Dilated coronary sinus, think what?

A

Pulm HTN.

50
Q

Frequency of left to right shunts:

A

VSD > ASD > PDA.

51
Q

Common cause of VSD?

A

Fetal alcohol syndrome

52
Q

Marked distinction btwn foramen ovale and ASD.

A
  • ASD = septum is missing tissue.

- PFO = tissue is not fused properly.

53
Q

ASD: usually occurs in septum primum or secundum?

A

-secundum.

54
Q

which L=>R shunt can result in differential cyanosis?

A

PDA b/c ductus is AFTER the major aortic branches, so upper extremities will not be receiving deoxy blood!

55
Q

Common cause of PDA?

A

congenital rubella

56
Q

Infantile coarctation

  • proximal or distal to ductus artiosus?
  • proximal or distal to aortic major branches?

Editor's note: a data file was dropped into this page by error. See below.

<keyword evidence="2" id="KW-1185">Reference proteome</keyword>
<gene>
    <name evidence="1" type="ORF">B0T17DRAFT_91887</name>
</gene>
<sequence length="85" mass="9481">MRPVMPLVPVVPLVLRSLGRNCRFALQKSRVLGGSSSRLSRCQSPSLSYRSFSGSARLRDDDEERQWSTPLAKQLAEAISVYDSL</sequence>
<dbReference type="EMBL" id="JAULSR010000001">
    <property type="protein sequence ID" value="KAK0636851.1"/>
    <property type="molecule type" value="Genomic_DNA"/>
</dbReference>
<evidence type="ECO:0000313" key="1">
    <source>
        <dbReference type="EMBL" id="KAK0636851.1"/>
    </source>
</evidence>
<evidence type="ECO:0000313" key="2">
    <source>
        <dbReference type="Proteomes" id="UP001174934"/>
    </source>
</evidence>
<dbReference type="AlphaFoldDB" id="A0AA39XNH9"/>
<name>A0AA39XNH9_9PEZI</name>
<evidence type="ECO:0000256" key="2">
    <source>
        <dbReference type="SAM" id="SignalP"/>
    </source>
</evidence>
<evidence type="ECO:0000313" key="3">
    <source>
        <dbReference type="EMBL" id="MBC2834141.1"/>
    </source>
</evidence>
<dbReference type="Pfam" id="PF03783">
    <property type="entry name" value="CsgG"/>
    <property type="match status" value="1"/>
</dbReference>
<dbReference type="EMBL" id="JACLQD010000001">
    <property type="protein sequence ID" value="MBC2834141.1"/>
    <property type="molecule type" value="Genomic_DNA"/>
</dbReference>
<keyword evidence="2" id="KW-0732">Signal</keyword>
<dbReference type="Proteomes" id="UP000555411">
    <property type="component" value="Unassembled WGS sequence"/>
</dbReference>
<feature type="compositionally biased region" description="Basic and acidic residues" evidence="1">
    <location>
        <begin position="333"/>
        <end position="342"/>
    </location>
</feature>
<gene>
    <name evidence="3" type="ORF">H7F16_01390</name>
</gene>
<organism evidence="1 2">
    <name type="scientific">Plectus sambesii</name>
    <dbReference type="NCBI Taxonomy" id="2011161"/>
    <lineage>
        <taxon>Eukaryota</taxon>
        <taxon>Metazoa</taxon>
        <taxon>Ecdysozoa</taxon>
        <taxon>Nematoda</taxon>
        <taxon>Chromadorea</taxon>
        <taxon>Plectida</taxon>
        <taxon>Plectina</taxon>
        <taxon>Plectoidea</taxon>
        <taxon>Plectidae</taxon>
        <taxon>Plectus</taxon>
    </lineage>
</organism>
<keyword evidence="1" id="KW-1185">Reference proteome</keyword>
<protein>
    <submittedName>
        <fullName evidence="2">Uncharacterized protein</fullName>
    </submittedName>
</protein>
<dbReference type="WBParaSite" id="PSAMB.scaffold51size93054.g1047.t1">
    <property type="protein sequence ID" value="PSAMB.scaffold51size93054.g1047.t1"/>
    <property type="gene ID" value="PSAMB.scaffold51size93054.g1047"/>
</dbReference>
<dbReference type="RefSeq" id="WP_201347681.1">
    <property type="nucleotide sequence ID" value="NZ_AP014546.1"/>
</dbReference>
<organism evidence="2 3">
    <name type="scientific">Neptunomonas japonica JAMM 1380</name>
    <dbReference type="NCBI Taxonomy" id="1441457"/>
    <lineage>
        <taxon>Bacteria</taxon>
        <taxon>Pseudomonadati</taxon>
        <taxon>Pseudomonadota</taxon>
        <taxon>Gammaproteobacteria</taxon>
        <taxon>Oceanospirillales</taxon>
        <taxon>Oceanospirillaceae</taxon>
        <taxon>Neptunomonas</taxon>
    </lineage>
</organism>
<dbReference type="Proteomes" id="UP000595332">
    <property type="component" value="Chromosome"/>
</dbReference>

A
  • proximal to ductus arteriosus.

- distal to aortic major branches (so is adult type).

57
Q

22q11 syndromes

-lead to which cardiac abnormalities?

A
  • truncus arteriosus

- tetralogy of fallot

58
Q

Turners

-leads to preductal or postductal coarctation?

A

-obviously preductal cuz you’re born with it.

59
Q

Mönckeberg (medial calcific sclerosis)

  • calcification in which layer of artery?
  • which arts are most likely to be affected?
A
  • media.
  • no intima involvement.
  • seen in radial & ulnar arts.
  • “pipestem” arteries on x-ray
60
Q

Statistical power

A

(1 - beta)

  • probability of finding a true relationship
  • beta = probability of missing a relationship when one actually exists.
61
Q

stats: beta

A
  • probability of committing a type 2 error.

- ie. a study finding that aspirin does not impact platelet function when in fact it does.

62
Q

type 1 error

A
  • finding a significant difference when one doesn’t actually exist.
  • alpha = max probability of committing a type 1 error that a researcher is willing to accept. Usually .05.